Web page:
Evolved in part from spirituals sung by slaves, jazz is the only truly American musical form. It was created by blacks, for blacks. For years, it was considered to be mere entertainment, but with the advent of bebop in the 1940s, young jazz musicians joined the avant-garde: bop opened the door to modern jazz, the privileged expression of a growing number of artists, strangers to its origins.
|Manhattan 52nd Street Sign|
In the small clubs of Manhattan's 52nd Street, small experimental bebop groups revolutionized jazz. At the time, New York was the capital of the artistic avant-garde , of intellectual excitement. Literature, theater and painting were being enthusiastically discussed in the city's living rooms.
However, the arranger Gil Evans, recently arrived in New York to rally for the cause of bebop, did not have a living room. One simple room near 52nd Street was enough for him, and it attached a crowd, day and night. The leaders of black music gathered around a turntable there, playing recordings of sax players Lester young and Charlie Parker as well as such European composers as Alban Berg and Maurice Ravel. They met in that room to listen and to talk with each other - and with young white musicians as well.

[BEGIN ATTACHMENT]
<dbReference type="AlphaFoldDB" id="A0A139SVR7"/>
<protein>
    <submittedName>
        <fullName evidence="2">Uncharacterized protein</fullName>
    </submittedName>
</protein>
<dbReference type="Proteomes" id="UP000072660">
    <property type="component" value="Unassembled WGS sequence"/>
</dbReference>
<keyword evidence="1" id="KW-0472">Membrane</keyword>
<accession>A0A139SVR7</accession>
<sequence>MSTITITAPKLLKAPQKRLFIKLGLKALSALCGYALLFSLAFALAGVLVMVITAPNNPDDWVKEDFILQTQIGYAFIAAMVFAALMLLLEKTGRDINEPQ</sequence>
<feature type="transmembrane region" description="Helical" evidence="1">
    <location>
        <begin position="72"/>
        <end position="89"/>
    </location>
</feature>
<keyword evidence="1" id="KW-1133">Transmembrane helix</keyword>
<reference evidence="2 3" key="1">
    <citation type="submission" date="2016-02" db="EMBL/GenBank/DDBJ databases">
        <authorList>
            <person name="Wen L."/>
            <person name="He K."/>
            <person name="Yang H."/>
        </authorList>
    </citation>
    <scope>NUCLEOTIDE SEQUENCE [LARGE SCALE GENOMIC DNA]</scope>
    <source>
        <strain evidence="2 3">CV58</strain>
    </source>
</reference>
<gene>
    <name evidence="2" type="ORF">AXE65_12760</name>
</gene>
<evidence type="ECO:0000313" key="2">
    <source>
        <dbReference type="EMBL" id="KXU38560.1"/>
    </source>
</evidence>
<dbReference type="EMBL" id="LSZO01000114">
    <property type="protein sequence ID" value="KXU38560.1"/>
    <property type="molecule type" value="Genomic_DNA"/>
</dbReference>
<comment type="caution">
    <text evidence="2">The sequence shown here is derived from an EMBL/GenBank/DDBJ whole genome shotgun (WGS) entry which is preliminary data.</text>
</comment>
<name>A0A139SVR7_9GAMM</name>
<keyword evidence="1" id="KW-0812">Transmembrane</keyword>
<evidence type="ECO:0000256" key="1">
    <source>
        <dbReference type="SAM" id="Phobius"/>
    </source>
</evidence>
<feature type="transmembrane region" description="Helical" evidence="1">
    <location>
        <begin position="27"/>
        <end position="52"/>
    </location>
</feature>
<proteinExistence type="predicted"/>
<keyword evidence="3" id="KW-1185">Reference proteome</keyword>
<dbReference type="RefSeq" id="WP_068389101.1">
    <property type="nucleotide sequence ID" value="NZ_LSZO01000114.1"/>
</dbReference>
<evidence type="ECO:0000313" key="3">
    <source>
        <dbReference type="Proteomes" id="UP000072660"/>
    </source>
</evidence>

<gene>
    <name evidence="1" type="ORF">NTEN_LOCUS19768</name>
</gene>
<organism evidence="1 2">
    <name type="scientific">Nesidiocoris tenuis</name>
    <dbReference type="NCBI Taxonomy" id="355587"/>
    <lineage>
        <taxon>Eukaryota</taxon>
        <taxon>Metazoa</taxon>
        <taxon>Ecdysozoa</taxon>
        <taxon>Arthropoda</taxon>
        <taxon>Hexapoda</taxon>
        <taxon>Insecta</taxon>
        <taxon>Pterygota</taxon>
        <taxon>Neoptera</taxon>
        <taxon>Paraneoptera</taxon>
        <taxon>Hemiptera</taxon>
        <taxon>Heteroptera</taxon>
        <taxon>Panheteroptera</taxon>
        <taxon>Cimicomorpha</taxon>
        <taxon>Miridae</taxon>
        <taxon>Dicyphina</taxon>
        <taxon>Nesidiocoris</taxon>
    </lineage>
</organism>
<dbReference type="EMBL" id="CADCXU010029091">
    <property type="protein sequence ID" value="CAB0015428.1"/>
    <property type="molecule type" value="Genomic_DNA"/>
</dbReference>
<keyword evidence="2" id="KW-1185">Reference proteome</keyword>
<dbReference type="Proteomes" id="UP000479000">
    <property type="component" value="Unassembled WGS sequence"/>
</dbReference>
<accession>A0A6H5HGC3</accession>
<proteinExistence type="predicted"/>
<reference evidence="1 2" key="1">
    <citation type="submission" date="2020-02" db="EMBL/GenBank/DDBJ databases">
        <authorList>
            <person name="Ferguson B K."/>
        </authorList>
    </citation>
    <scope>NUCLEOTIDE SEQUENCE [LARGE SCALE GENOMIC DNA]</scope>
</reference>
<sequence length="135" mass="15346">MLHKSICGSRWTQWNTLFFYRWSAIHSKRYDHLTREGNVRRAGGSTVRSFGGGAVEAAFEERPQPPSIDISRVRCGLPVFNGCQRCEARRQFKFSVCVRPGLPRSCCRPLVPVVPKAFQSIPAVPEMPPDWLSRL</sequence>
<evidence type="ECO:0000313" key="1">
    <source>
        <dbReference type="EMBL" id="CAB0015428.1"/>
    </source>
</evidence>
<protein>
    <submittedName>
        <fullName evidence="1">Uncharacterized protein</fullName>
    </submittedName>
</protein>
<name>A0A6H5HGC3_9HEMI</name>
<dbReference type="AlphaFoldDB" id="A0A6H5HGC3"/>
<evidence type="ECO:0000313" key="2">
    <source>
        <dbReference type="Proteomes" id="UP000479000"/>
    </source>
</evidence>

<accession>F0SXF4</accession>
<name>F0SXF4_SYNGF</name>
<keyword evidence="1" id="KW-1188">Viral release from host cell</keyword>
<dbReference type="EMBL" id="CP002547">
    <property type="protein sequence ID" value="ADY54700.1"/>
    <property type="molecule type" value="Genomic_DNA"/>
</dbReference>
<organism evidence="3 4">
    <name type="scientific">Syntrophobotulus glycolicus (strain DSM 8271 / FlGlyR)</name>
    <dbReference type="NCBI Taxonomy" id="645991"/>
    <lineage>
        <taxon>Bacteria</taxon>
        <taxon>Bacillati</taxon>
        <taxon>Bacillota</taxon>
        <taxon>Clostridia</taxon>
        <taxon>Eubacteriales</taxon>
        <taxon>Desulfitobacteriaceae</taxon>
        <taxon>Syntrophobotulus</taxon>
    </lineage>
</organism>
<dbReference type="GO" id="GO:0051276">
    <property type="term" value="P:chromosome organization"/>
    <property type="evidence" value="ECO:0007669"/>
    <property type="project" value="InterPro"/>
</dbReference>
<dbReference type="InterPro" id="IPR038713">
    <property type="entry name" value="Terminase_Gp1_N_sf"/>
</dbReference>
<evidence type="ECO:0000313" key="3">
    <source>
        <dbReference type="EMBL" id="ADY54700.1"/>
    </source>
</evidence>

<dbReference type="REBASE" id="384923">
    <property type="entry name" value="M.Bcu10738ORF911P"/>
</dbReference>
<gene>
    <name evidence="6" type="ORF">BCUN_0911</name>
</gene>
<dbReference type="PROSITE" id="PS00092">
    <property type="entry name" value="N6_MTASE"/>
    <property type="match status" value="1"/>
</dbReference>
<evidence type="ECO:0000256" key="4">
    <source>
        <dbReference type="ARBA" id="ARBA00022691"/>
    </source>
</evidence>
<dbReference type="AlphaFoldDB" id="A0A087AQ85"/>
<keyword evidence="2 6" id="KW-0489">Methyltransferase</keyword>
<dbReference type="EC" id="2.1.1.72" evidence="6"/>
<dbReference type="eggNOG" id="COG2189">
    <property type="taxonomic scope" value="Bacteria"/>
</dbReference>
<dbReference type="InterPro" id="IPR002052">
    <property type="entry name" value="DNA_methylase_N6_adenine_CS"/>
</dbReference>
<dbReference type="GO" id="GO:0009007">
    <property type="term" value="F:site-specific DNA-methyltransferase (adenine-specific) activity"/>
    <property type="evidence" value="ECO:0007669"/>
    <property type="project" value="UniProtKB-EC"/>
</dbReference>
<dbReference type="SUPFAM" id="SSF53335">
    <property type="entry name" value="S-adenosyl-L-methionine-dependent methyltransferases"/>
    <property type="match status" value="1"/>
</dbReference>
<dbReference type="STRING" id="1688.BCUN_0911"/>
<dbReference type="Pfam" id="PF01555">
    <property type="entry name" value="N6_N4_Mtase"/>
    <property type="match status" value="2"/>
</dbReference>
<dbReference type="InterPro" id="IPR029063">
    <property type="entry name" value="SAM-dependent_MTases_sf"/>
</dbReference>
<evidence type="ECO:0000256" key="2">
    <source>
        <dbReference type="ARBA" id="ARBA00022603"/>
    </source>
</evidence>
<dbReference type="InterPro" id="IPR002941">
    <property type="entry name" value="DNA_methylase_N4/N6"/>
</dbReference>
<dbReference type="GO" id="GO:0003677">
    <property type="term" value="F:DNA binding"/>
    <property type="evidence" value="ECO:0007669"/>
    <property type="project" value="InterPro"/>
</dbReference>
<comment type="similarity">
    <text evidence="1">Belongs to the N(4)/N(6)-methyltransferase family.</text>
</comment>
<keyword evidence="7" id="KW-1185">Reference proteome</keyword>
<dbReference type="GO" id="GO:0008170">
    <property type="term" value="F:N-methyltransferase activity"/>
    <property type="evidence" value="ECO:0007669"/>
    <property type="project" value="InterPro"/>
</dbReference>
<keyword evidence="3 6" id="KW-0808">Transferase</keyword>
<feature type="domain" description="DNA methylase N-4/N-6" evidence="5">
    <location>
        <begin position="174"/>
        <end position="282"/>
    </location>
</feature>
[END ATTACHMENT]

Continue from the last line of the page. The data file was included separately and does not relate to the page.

By the 1940s jazz was no longer the exclusive property of the African-American community. Bop made jazz into a language accessible to all musicians and music lovers in search of a well-informed mode of expression that was free and more physical than Western classical music.
|Manhattan's 52nd Street Night View of 1949|